Exterior Ballistics

Exterior ballistics is the study of how bullets behave between the muzzle and the target.

Bullets have two things working against them: air and gravity. Air resistance makes them slow down, gravity makes them fall. This means that bullets don't travel in a straight line. They travel in a parabolic arc. The good news is they behave (pretty much) the same from shot to shot.

Light does travel in a straight line (more or less, most of the time).

So, since the sights are usually above the barrel, and since light travels in a straight line but bullets fall, if the sights are parallel to the barrel the bullets always hit low.

The solution is to have the line of sight converge with the line of the barrel. The bullet will cross the line of sight twice; once on the way up, and once on the way down. The sights will be right on for a target at either intersection.

The angle between the line of sight and the bore of the firearm is called the sight angle. The sight angle in the graphic above is exaggerated for clarity. Adjusting the elevation of your sights changes the sight angle.

The place where the line of sight and bullet path intersect at the target is called the zero. For example you might say "My rifle is zeroed at 200 yards." Changing the sight angle changes the zero.

The near zero is where the bullet path crosses the line of sight the first time. The zero and the near zero move in opposite directions as you adjust your elevation. If you zero your gun at a more distant range the near zero will get closer to you. As you bring the zero closer to you the near zero moves away from you until they converge.

The point where the bullet path is the highest above the line of sight is called the midrange. This is not halfway to the target. Midrange is closer to the target because as the bullet slows down it falls at a steeper angle.

Point blank range is the maximum range at which you can hit a target of a specified size without a sight adjustment. Many people use the term "point blank" to mean "really close", but with respect to ballistics it doesn't mean that.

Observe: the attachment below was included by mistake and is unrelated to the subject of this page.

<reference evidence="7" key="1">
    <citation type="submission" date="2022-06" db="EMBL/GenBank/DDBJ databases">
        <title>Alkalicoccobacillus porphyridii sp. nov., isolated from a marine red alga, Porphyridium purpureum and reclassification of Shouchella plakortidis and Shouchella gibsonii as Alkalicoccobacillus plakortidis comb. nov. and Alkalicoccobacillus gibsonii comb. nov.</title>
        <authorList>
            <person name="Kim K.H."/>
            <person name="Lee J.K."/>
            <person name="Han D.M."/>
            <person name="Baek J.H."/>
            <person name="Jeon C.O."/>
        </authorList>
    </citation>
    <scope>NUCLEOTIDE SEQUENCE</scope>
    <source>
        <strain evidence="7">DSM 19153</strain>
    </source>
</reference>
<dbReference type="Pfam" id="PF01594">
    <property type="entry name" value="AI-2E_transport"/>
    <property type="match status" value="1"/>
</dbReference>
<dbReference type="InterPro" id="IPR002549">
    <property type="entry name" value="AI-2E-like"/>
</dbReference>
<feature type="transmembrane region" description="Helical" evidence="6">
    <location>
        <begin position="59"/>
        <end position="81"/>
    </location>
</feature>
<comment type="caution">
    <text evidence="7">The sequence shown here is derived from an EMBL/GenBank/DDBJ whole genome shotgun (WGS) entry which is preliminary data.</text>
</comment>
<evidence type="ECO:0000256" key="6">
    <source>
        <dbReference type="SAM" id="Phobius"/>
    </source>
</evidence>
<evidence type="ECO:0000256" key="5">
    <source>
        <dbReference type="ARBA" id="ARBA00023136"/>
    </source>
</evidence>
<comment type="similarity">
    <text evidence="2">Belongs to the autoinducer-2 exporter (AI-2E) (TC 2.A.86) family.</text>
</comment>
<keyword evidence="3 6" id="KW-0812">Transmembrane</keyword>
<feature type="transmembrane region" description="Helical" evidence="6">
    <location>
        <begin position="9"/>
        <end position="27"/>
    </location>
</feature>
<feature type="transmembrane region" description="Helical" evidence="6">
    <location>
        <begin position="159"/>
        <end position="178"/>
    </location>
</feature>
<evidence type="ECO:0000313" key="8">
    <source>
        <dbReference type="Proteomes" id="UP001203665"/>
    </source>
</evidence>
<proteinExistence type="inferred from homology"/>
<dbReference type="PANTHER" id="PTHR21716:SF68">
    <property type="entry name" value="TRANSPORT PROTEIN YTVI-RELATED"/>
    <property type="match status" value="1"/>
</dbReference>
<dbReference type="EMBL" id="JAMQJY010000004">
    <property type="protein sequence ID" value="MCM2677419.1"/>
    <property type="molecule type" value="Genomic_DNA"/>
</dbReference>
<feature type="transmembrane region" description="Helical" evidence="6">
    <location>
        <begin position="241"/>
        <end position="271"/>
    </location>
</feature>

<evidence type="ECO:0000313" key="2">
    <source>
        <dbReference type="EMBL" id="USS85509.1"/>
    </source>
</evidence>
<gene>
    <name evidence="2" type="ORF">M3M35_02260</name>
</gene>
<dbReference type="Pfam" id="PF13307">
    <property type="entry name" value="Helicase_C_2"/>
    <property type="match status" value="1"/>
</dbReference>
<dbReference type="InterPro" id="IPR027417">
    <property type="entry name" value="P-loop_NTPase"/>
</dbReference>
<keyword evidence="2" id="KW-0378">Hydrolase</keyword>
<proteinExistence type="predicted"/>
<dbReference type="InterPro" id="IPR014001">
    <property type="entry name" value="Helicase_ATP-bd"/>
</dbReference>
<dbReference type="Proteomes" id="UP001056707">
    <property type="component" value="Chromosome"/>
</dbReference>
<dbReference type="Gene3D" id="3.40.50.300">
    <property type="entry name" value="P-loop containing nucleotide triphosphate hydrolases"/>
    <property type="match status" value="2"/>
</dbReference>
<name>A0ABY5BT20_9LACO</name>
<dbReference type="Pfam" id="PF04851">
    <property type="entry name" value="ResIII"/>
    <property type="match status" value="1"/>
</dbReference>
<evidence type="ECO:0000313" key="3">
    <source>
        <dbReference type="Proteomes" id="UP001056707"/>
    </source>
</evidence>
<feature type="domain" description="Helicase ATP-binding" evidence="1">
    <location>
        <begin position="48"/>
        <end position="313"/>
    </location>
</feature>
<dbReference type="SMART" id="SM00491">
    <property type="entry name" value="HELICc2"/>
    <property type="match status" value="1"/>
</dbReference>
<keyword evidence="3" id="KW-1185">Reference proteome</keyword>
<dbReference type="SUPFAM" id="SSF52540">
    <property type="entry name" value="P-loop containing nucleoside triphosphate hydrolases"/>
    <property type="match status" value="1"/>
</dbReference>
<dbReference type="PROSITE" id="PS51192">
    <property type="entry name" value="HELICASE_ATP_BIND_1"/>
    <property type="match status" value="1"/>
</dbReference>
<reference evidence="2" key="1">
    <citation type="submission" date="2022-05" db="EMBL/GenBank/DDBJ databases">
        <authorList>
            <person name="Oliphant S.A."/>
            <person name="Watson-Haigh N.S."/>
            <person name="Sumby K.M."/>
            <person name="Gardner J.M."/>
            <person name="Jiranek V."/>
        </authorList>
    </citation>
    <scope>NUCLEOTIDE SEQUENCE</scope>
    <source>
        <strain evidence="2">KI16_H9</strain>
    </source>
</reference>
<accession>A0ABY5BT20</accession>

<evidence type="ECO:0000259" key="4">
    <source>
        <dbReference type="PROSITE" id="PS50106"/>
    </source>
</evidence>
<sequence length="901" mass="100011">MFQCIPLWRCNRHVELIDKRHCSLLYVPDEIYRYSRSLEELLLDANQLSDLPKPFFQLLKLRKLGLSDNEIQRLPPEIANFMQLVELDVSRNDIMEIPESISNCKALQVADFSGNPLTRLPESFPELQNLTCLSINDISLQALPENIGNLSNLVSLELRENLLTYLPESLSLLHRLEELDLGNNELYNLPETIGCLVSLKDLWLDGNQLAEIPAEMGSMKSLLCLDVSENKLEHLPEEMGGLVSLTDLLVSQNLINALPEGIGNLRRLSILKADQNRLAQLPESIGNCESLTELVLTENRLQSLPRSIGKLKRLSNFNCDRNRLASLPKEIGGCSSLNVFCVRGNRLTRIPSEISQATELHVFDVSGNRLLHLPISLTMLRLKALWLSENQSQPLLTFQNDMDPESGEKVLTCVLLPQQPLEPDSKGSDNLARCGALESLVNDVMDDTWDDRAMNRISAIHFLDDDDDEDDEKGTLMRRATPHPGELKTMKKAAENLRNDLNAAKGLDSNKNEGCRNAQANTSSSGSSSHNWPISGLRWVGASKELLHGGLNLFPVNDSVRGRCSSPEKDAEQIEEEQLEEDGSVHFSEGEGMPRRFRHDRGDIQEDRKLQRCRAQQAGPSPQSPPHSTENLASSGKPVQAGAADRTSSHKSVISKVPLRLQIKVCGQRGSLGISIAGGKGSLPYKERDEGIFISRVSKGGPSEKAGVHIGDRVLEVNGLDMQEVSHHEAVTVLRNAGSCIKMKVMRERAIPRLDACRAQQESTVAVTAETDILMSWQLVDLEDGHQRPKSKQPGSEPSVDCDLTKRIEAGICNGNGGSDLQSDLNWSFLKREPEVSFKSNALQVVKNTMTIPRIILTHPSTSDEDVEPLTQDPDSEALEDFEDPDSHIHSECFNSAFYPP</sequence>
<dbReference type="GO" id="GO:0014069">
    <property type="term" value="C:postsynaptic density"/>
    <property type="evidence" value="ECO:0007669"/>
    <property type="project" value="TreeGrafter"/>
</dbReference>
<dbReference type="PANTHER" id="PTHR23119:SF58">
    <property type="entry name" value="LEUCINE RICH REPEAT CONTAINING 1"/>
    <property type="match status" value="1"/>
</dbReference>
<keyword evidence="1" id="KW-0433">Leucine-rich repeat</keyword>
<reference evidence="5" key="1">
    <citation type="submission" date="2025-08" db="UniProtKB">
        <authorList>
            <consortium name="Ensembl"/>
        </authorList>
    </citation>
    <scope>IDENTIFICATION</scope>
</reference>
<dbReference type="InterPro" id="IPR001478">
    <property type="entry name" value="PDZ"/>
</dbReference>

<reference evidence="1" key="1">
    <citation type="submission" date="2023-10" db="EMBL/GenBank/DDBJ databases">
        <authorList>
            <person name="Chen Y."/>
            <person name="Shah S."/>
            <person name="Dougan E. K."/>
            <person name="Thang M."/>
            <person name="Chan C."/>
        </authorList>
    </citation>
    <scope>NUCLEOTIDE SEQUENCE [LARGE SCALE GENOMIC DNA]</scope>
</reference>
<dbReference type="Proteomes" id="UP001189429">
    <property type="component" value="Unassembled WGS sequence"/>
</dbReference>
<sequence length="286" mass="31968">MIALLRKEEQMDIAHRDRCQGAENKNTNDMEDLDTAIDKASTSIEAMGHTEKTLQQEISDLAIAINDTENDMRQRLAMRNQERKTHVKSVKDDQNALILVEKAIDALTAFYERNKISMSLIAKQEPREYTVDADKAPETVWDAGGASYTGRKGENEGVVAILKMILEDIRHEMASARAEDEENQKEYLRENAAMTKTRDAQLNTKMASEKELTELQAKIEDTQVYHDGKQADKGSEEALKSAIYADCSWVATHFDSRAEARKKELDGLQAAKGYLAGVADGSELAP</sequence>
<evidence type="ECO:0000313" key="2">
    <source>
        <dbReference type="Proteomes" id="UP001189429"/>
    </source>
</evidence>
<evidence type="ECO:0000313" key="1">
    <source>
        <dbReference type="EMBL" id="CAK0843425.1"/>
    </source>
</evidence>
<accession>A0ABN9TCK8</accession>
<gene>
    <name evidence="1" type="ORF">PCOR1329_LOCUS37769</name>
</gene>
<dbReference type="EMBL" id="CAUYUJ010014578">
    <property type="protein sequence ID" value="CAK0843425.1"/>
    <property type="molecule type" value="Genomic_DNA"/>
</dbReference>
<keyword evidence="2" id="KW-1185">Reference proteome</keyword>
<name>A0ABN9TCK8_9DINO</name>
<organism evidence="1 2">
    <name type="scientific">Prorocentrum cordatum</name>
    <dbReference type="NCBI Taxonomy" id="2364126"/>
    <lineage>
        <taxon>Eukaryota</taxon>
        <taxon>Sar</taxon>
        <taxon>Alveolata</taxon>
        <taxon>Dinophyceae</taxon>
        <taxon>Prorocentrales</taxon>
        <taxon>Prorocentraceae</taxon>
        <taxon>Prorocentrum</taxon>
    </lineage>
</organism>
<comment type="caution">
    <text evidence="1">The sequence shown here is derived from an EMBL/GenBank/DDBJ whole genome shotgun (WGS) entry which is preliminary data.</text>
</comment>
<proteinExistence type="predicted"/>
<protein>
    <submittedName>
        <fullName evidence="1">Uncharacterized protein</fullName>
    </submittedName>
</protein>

Suppose you are hunting deer. You know where you want your shot to hit, but you have determined that any shot not more than 4" high or low is acceptable. The point blank range is the maximum range for which this is true.

Variables

What sort of things affect external ballistics?

  • Not the gun! Since exterior ballistics deals with bullets after they leave the muzzle. we assume the gun sent the bullet in the right direction at the desired velocity.
  • The cartridge, but only to the extent of the bullet it contains and the muzzle velocity it produces. The relevant numbers are the ballistic coefficient, BC, and the muzzle velocity, MV. (See note.)
  • Air density. Air density in turn is affected by altitude, temperature, barometric pressure, and humidity.
  • Wind, both magnitude and direction.
  • Angle. In other words shooting uphill or downhill.

Note: The ballistic coefficient, BC, is a measure of how much bullets are affected by air resistance. Higher numbers mean the bullet is less affected. Factors that influence BC are caliber, weight and shape.

Although bullets with the same BC follow the same trajectory for a given muzzle velocity, their terminal performance (how they behave on impact) still depends on caliber, weight, shape and other design factors.

Zero Shift

Now that you have your favorite gun and ammo all sighted in, what will cause your zero to change?

The estimates in parentheses are for a bullet with a BC of .4 and a MV of 2700.

  • The temperature of your ammo - Ammo warmer than when you sighted in creates higher chamber pressure which increases muzzle velocity. Your shots will hit higher. Colder ammo hits lower.
  • Headwind - Headwinds, even at an angle, slow down your bullets more than usual. Tailwinds slow them down less than usual. (1/8 inch low at 300 yards for a 30 mph direct headwind.)
  • Crosswind - Crosswinds move your bullets in the direction of the wind, more or less depending on the angle. (3.5 inches at 300 yards in a 5 mph wind at 45 degrees.)
  • Altitude - Higher altitudes reduce air density making bullets hit higher. (An inch more or less at 300 yards going from sea level to 5000 Ft.)
  • Temperature - Warmer temps reduce air density making bullets hit higher. (1/4 inch at 300 yards for a 30 F change.)
  • Barometric pressure - Low barometric pressure reduces air density making bullets hit higher. (About 1/8 inch at 300 yards for a 1" Hg drop in pressure.)
  • Humidity - High humidity reduces air density making bullets hit higher. (negligible)
  • Shooting uphill or downhill both cause your shots to hit higher because the effect of gravity is greatest for horizontal shots. (An inch more or less at 300 yards for a 16 degree angle.)

Some Online and Downloadable Ballistics Calculators

Hornady Ballistics Calculator

Modern Ballistics

Remington Ballistics Tables and Calculator Download